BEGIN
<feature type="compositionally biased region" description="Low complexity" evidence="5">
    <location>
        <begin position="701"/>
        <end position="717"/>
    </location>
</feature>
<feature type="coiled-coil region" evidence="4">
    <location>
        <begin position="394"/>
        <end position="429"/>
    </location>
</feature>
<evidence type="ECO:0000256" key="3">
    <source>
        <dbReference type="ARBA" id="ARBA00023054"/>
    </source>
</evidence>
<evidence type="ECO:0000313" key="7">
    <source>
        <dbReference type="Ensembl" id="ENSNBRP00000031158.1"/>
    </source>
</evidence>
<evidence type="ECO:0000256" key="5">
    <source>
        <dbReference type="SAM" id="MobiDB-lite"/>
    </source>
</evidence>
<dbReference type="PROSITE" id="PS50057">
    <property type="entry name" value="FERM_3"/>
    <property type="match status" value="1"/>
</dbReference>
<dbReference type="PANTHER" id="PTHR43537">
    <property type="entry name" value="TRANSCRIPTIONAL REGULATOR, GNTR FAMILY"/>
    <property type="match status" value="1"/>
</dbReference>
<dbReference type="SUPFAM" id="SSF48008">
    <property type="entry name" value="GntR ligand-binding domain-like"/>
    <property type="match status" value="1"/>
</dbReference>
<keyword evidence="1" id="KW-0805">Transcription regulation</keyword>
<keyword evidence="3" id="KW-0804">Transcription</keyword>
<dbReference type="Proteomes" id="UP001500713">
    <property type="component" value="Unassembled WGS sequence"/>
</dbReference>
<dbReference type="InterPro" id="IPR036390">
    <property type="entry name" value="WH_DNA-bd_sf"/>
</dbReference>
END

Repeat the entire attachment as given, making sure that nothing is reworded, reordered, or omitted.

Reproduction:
<feature type="compositionally biased region" description="Low complexity" evidence="5">
    <location>
        <begin position="701"/>
        <end position="717"/>
    </location>
</feature>
<feature type="coiled-coil region" evidence="4">
    <location>
        <begin position="394"/>
        <end position="429"/>
    </location>
</feature>
<evidence type="ECO:0000256" key="3">
    <source>
        <dbReference type="ARBA" id="ARBA00023054"/>
    </source>
</evidence>
<evidence type="ECO:0000313" key="7">
    <source>
        <dbReference type="Ensembl" id="ENSNBRP00000031158.1"/>
    </source>
</evidence>
<evidence type="ECO:0000256" key="5">
    <source>
        <dbReference type="SAM" id="MobiDB-lite"/>
    </source>
</evidence>
<dbReference type="PROSITE" id="PS50057">
    <property type="entry name" value="FERM_3"/>
    <property type="match status" value="1"/>
</dbReference>
<dbReference type="PANTHER" id="PTHR43537">
    <property type="entry name" value="TRANSCRIPTIONAL REGULATOR, GNTR FAMILY"/>
    <property type="match status" value="1"/>
</dbReference>
<dbReference type="SUPFAM" id="SSF48008">
    <property type="entry name" value="GntR ligand-binding domain-like"/>
    <property type="match status" value="1"/>
</dbReference>
<keyword evidence="1" id="KW-0805">Transcription regulation</keyword>
<keyword evidence="3" id="KW-0804">Transcription</keyword>
<dbReference type="Proteomes" id="UP001500713">
    <property type="component" value="Unassembled WGS sequence"/>
</dbReference>
<dbReference type="InterPro" id="IPR036390">
    <property type="entry name" value="WH_DNA-bd_sf"/>
</dbReference>